Airbus and Telespazio (Leonardo/Thales) have set up a partnership to market military telecommunications services using the future Syracuse IV satellites. This partnership will lead to the creation of France’s leading private operator of military satellite telecommunications. It demonstrates the desire for cooperation by European industrial prime contractors Airbus, Thales and Leonardo, as well as the French State, in marketing Syracuse IV satellite capacity for the benefit of armed and security forces in Europe and around the world. Bringing down total cost of ownership Airbus and Telespazio will be able to sell Syracuse IV satellite capacity and high-added-value services like anchor capacity The French Defence Procurement Agency (DGA), Airbus, Thales Alenia Space and Telespazio have put together an innovative financing initiative, enabling any excess satellite capacity to be sold to third-party customers, thereby bringing down the total cost of ownership of the Syracuse IV system. These sales contracts, scheduled for a 10-year period, will enable allied countries or organisations to be offered simple, flexible and reactive access to a strategic resource, thus strengthening France’s international cooperation arrangements in the field of defence and security. With this partnership, Airbus and Telespazio will be able to sell Syracuse IV satellite capacity and various high-added-value services such as anchor capacity (connection of satellite communications to the ground networks of third-party customers), end-to-end services with capacity and throughput guarantees, engineering and maintenance services. These services will be accessible over a broad area ranging from French Guiana to the Straits of Malacca and will be deployed for maritime, terrestrial and air uses. Video, voice and data via IP Allied forces will thus have access to communication capacity in X-band, military Ka-band and X/Ka dual-band mode, offering unique flexibility while benefiting from the highest levels of protection and hardening provided for in the NATO standards. Their units deployed in the field will be able to exchange video, voice and data via all-IP (Internet Protocol) communications at rates of up to several hundred Mbit/s. Telespazio is proud to consolidate its role as a trusted operator of French military telecommunications satellites" “Airbus is capitalising on the unique experience of satellite services for the armed forces to enhance its range with a system equipped with the most advanced space and terrestrial telecommunication technologies,” said Eric Souleres, Head of Communications, Intelligence & Security Engineering at Airbus Defence and Space. “Building on its expertise in the field, Telespazio is proud to consolidate its role as a trusted operator of French military telecommunications satellites and contribute to an innovative operation which will round out its world-class range of government capacity services,” said Jean-Marc Gardin, CEO of Telespazio France and Deputy CEO of the Telespazio Group. Ensuring communications in operational areas Syracuse IV is a telecommunication system consisting of two military satellites, Syracuse 4A and 4B, plus ground stations to ensure communications in the operational areas and with mainland France. These two 3.5-tonne class, electric-propulsion geostationary satellites are being built by an industrial group consisting of Thales Alenia Space and Airbus, with launch planned for 2022. They will be supplemented in around 2030 by a third satellite in order to meet the growing needs, in particular the specific needs of air vehicles (aircraft, UAVs). These new-generation satellites will be the first to offer a completely flexible reconfiguration of the X and Ka-band military payload as well as the means of protection and hardening against cyber, jamming, intercept and EMP-type threats.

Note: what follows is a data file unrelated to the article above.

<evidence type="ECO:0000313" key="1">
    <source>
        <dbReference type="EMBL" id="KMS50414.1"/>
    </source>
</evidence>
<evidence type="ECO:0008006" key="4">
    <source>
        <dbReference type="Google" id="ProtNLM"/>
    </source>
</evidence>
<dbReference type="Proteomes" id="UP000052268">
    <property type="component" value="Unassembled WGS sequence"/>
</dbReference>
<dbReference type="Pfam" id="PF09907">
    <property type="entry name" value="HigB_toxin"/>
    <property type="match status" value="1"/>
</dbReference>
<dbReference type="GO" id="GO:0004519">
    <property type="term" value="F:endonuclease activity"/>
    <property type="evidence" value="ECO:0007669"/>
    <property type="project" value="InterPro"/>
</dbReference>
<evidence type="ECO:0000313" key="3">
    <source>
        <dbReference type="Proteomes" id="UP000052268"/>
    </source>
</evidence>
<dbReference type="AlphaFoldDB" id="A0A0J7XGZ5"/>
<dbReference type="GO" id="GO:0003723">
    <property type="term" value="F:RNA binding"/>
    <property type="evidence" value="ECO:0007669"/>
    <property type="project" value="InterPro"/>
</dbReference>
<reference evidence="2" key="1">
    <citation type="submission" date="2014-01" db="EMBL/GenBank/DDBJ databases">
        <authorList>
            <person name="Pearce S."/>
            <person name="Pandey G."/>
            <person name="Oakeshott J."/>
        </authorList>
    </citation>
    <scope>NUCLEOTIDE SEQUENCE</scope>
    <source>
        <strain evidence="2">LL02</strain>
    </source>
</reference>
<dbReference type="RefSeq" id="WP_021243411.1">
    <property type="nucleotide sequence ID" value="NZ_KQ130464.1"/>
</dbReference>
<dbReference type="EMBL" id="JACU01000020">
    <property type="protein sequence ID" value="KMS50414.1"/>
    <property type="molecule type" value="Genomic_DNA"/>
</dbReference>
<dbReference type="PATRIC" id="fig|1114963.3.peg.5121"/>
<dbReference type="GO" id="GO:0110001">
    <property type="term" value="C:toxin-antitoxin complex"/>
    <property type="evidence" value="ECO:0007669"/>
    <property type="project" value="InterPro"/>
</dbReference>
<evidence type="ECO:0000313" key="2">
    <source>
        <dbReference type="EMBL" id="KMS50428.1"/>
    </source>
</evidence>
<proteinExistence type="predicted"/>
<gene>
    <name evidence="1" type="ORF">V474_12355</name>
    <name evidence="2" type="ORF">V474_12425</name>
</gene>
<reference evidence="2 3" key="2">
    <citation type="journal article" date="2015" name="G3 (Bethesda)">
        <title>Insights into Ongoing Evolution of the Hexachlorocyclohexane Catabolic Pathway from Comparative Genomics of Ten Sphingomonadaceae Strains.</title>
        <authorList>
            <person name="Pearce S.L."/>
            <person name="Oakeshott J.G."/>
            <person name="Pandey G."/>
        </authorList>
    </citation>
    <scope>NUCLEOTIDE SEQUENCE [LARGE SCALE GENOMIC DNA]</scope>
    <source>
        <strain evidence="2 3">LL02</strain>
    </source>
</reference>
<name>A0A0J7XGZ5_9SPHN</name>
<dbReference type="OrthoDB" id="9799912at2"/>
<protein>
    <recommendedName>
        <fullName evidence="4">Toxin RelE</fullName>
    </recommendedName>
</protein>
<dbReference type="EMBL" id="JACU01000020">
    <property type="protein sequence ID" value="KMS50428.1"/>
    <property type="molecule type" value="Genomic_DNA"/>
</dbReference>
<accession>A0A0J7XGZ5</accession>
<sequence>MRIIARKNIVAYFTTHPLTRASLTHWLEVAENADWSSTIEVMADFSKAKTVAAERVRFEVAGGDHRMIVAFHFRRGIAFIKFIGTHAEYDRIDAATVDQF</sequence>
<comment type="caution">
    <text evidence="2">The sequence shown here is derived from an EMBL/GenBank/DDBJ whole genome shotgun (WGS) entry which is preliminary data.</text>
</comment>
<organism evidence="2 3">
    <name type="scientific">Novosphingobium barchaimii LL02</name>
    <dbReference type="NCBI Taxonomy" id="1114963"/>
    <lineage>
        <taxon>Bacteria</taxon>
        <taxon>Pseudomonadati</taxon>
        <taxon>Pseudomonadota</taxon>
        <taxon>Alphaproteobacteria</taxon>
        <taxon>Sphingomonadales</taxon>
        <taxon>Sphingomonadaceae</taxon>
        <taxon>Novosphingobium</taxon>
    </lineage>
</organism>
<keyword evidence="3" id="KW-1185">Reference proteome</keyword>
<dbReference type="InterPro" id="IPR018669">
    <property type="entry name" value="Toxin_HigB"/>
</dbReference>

This year’s Global Security Exchange in Chicago will see Synectics (booth 2088) demonstrate why the powerful capabilities of its Synergy 3 command and control platform were selected for a next-generation mission control hub for one of Europe's largest urban rail networks. With a comprehensive integration ecosystem combining security, surveillance, and operational sub-systems – through features like workflows, workforce management, cloud-based evidence management, and mobile applications – Synectics solutions are used by organisations worldwide to bring simplicity and control into a single unified platform. Drawing attention to Synergy 3 functionality Our focus at this event is on drawing attention to the exciting, and ground-breaking, functionality within Synergy 3"Greg Alcorn, Divisional Director at Synectics, explained: “More and more customer objectives are inextricably linked to broader data management goals critical to their entire security and operational infrastructure. Our focus at this event is on drawing attention to the exciting, and increasingly ground-breaking, functionality within Synergy 3 that our customers are already using to achieve these goals.” Synectics boasts a global project portfolio in applications where security and surveillance are paramount, including: Transportation – developing a solution to enable smart, centralised management of network-wide safety, service, and security for S-Bahn Berlin GmbH, a subsidiary of Deutsche Bahn AG. Aviation – delivering an Airport Operational Command & Control Center (AOCC) for Jakarta's Soekarno-Hatta International Airport. Power Utilities – providing a federated security and surveillance system with a centralised Alarm Receiving Center (ARC) for a major European power distributor. Gaming – supporting one of the largest surveillance projects in North America with a comprehensive command and control solution for Encore Boston Harbor. Addressing critical operational challenges Synergy 3 is an ever-evolving platform that addresses customers' critical operational challenges"Alcorn continued: “Tailoring our solutions to meet the business needs of our customers is one of the reasons behind our success, and Synergy 3 is an ever-evolving platform that addresses their critical operational challenges. Meeting these is where we excel as a company and forms the basis for how we innovate our products, through deep customer engagement, to address specific market segment and business problems.” Synectics is a pioneer in the design, integration, control, and management of advanced surveillance technology and networked security systems for environments where security is operationally critical. With over 30 years’ experience, they have gained an intimate understanding of the daily pressures, priorities, and challenges faced by their customers in Oil & Gas, Gaming, Transport & Infrastructure, and High Security & Public Space.